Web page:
I was 19, my colleagues on the project were about the same age.

Each design team in the class was assigned a wheelchair-enabled design advisor. I believe the young man that advised us had multiple sclerosis. He was similar in age to us and had a lovely female attendant who accompanied him on his visits to our studio. He was a pro-active member of the disabled revolution at the Berkeley Center for Independent Living (CIL).

paper & cardboard model
Our team's Arch 101 Artist Warehouse Lofts Model: construction paper, cardboard, acetate, lettraset. twigs

Our team spent weeks designing and building our model. It was 15’ long x 4’ wide and able to be deconstructed to discuss & photograph the interior spaces. At our design review our team beamed with pride that we had put at least one bedroom on the ground floor of every artist’s living space. There were stairs to the upper floors, but we felt we had made big steps in accommodation on the ground floor.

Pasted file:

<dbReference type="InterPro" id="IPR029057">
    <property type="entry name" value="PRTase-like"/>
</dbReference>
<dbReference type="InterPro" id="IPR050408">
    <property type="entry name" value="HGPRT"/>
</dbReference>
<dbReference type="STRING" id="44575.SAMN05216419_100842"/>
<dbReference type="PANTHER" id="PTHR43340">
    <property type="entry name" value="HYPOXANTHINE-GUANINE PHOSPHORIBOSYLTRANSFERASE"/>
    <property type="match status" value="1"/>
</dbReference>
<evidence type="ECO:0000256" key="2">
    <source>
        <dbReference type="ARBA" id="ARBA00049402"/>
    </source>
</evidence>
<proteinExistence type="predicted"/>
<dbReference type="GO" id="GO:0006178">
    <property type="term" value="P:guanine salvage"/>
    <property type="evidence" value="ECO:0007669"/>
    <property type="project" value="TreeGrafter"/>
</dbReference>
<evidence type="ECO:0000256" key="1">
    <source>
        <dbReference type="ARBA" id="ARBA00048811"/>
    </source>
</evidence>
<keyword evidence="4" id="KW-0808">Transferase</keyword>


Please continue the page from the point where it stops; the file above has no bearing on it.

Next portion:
Through his speech challenges, our disabled advisor told us very clearly that he wanted to be able to have sex in every room in the house… not just in rooms on the ground floor.

This didn’t just open my eyes… It blew my sheltered, middle-class, teenaged, SoCal-surfer-chick, taking-my-able-body-for-granted, mind!

Of course he wanted to have sex in every room. He was human! He wanted to do the same things that other humans do.

He was human! He wanted to do the same things that other humans do.

That’s when I saw myself in him.

That’s when I understood the user experience.

From then on, to anyone who has complained to me about the costs or difficulty in making design accessible, I have my speech ready.